Primary elections can create intra-party divisions that, in the moment, seem impossible to heal. In 2008, a bloc of Hillary Clinton supporters started the PUMA (Party Unity My Ass) movement as a threat to never back Barack Obama after that bruising primary. Bernie Sanders’ supporters vowed to never support Clinton eight years later. In 2016, Trump himself faced pushback to his nomination all the way up to the convention floor.
But 2024 is different. Trump is not making his pitch to voters as a first time candidate. He is a known quantity who is being judged by the electorate not for the conduct of his current campaign so much as his time in office. And that, political veterans warn, makes it much harder for him to win back the people he’s alienated, including those once willing to vote Republican.
The data supports the idea that there are problems ahead for the former president. Even before the Iowa survey, a
New York Times/Siena College poll found that — including independents who say they lean toward one party over the other — Biden had slightly more support among Democrats and Democratic-leaning independents (91 percent) than Trump did among Republicans and GOP-leaning independents (86 percent).
That’s far from a majority of Republicans preparing to pass on Trump in November. But in a close election, it could be enough to tip the scales for Democrats. At a minimum, it is a major liability for the GOP should the party, as expected, push Trump through as its nominee.
“It would be a massively difficult hill to climb, without a doubt,” New Hampshire Gov. Chris Sununu, a Haley endorser, told reporters of the party’s chances of winning New Hampshire in the general election with Trump on top of the ticket, when asked by POLITICO. “And he’s already proven that. He’s lost before and according to the polls he will lose even bigger this time.”
Sean Van Anglen, a prominent and early Trump supporter in the state who now plans to vote for Haley on Tuesday, said if Trump becomes the nominee, he might have to blank that line on his November ballot.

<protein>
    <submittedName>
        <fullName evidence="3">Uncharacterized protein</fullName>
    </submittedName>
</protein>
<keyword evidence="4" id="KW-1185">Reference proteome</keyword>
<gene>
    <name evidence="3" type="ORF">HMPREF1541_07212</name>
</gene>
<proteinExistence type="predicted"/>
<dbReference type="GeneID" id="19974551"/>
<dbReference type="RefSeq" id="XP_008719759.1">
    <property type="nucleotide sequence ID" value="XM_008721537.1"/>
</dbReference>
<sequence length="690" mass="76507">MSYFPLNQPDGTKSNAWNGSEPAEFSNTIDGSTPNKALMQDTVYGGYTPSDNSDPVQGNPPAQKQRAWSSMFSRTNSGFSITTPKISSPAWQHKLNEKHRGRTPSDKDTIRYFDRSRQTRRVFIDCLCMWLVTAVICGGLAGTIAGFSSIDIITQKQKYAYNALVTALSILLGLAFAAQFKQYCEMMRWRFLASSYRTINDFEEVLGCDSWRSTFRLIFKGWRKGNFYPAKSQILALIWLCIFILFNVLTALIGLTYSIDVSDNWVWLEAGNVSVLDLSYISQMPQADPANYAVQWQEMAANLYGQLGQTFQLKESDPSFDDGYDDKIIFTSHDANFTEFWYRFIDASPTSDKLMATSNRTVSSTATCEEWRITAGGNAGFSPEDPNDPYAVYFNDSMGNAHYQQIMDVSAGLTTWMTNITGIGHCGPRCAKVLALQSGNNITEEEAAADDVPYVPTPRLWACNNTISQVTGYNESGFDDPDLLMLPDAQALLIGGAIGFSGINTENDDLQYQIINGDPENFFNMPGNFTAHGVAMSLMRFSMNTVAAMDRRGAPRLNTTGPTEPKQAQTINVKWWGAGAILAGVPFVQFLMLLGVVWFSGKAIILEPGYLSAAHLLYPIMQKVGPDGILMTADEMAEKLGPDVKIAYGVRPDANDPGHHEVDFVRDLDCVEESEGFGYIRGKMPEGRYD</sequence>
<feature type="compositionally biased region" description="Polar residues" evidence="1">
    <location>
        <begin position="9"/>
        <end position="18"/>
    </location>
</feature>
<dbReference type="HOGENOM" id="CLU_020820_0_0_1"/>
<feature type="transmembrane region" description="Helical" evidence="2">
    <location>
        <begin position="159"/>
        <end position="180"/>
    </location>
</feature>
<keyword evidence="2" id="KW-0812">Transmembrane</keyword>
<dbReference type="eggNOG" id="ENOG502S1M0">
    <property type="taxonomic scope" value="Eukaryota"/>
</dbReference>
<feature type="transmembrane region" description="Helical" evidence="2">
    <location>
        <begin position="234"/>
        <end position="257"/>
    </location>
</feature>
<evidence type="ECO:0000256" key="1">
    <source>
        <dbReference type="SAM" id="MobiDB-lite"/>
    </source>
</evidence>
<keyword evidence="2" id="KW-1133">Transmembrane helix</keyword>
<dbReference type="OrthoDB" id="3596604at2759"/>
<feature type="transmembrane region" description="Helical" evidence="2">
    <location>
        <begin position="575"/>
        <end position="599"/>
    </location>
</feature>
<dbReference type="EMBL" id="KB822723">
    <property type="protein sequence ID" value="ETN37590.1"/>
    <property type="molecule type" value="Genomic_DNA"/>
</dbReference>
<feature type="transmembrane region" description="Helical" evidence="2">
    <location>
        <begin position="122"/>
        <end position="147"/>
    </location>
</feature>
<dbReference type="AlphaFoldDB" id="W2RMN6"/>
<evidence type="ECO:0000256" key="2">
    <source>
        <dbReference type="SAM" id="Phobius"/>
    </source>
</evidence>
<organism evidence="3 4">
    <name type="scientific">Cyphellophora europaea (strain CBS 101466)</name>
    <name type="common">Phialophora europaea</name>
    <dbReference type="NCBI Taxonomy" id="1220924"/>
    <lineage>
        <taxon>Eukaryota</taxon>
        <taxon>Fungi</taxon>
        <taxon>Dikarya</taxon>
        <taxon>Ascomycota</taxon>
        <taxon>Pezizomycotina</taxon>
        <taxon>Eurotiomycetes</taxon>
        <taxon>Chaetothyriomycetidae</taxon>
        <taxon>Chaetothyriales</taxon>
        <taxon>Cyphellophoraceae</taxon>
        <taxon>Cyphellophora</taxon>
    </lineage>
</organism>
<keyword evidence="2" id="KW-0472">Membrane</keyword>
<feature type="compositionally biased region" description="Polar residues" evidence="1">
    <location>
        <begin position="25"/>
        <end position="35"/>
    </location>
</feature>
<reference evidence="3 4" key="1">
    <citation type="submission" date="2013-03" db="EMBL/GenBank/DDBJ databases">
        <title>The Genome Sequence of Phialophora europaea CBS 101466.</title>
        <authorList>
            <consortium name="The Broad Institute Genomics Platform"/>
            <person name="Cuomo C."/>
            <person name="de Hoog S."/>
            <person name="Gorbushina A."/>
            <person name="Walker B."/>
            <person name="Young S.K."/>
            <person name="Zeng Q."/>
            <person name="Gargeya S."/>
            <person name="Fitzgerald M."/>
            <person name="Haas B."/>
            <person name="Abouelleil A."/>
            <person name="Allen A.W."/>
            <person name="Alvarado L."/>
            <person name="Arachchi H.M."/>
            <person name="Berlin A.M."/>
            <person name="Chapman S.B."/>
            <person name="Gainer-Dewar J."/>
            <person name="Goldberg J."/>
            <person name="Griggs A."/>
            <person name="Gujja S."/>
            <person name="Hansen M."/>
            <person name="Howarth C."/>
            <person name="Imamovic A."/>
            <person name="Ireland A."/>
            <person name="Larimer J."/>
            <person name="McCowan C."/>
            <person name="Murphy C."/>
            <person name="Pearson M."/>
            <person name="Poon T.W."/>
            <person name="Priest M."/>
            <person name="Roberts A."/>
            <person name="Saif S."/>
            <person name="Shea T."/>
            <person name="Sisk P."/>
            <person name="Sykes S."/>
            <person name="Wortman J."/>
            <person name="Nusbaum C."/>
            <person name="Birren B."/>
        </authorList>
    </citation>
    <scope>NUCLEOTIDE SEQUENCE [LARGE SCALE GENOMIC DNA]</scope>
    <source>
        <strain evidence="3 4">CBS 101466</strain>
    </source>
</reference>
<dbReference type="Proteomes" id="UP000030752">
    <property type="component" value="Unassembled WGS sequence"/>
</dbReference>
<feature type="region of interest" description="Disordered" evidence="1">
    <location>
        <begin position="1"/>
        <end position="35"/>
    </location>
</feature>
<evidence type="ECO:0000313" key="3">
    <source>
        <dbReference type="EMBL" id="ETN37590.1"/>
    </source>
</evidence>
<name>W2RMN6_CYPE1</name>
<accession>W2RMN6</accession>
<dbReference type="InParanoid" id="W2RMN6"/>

“I don’t think I can vote for Trump,” he said. “I vote in every election, I’ve never left a box blank. And I might have to this time.”
That sentiment was not uncommon among Republicans here this week, especially among voters who came out to see Haley, the former U.N. ambassador.
“I liked him. But he just scares me now. Everybody that has ever worked for him is not any more,” said Lisa Tracy, of Salem. If it came down to Biden versus Trump, she said, “I would go with Biden.”
These problems are not entirely unique to Republicans. Biden himself is grappling with a Democratic Party where a portion of voters have soured on him and are either leaning towards or threatening to vote for a third party candidate or stay home in November.
“We need to keep showing that it can’t just be two parties that no one fully agrees with,” said Michelle Greene, a 34-year-old registered independent from Portsmouth, New Hampshire, who saw Rep. Dean Phillips (D-Minn.), who is challenging the president in a primary, in Hampton on Sunday.
Greene said it’s “definitely a concern” that a third-party candidate might siphon off votes from Biden in November. But she also wasn’t sure if she’d vote for Biden again, after backing him in 2020, in a head-to-head Biden-Trump rematch, adding that she “morally can’t support the lesser of two evils.”